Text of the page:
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Celebrating First Nations Day: OSU's Commitment to Native American Student Success

Credit: Oklahoma State University

Oklahoma State University (OSU) marked a significant milestone by hosting its inaugural First Nations Day, underlining the institution's dedication to fostering the educational journey of Native American students. This event, organized by OSU’s Center for Sovereign Nations, coincided with American Indian Awareness Week, offering a platform to celebrate the rich heritage and academic aspirations of Native American communities.

A Day of Cultural Pride and Educational Opportunities

The event kicked off with a powerful rendition of the "Ponca Flag Song" by Caleb Garcia, the 2023 Mr. American Indian OSU, setting the tone for a day filled with cultural celebration and educational exploration. OSU President Kayse Shrum highlighted the crucial role of Native American tribes and their partnership with the university, notably through initiatives like the first tribal-affiliated medical school in partnership with the Cherokee Nation. This initiative not only underscores OSU's commitment to inclusive education but also positions it as a leader in developing Native American college graduates.

Building Bridges Through Education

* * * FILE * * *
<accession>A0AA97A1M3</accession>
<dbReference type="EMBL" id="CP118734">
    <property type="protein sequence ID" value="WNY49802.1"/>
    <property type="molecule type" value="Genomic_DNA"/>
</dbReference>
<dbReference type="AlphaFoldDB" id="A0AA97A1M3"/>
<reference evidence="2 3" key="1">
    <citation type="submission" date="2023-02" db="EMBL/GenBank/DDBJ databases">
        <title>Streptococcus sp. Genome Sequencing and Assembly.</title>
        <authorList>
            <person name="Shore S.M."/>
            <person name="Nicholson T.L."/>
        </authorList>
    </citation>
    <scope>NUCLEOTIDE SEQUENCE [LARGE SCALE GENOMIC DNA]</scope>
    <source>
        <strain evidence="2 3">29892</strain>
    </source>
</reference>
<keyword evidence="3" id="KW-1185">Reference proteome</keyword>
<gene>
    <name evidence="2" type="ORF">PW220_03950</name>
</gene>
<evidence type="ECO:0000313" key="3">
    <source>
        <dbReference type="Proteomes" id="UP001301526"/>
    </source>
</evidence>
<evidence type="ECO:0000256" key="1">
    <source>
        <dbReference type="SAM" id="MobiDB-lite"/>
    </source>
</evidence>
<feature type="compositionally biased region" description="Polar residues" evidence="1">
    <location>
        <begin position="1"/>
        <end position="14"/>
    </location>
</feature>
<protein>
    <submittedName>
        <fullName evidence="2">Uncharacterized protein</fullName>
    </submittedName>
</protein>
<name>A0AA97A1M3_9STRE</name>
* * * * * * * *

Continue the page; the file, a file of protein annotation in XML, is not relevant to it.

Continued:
The First Nations Day event provided prospective high school students with an immersive experience into OSU's campus life through admissions presentations, a student panel Q&A, and guided campus tours. With representation from twenty-five nations and tribes from six different states, the event served as a vibrant showcase of OSU's welcoming spirit and its efforts to champion Native American student success. Karen Chen, vice president of enrollment management at OSU, emphasized the importance of such initiatives in helping students find their place and thrive within the OSU community.

A Week of Awareness and Achievement

The celebration of American Indian Awareness Week at OSU extended beyond First Nations Day, featuring an alumni reception, a science and engineering fair, and the much-anticipated Miss American Indian OSU Pageant and honoring ceremony for graduates. The week also included the celebration of Nike N7 Day by OSU’s Student-Athlete Advisory Committee, further highlighting the university's efforts to honor and showcase tribal sovereignty and the achievements of Native American students on campus.

Kait Pinkerton, president of the OSU Native American Student Association, stressed the importance of highlighting the Native American community’s presence and achievements, noting the significant impact of recognizing and celebrating tribal sovereignty and student success on campus.

OSU's First Nations Day is more than just an event; it's a testament to the university's commitment to fostering an inclusive and supportive environment for Native American students. By embracing and celebrating the unique cultural heritage of these students, OSU is paving the way for a more diverse and enriched academic community.

For those interested in learning more about OSU's initiatives and the First Nations Day event, further details can be found by reaching out to Page Mindedahl, Communications Specialist at OSU.


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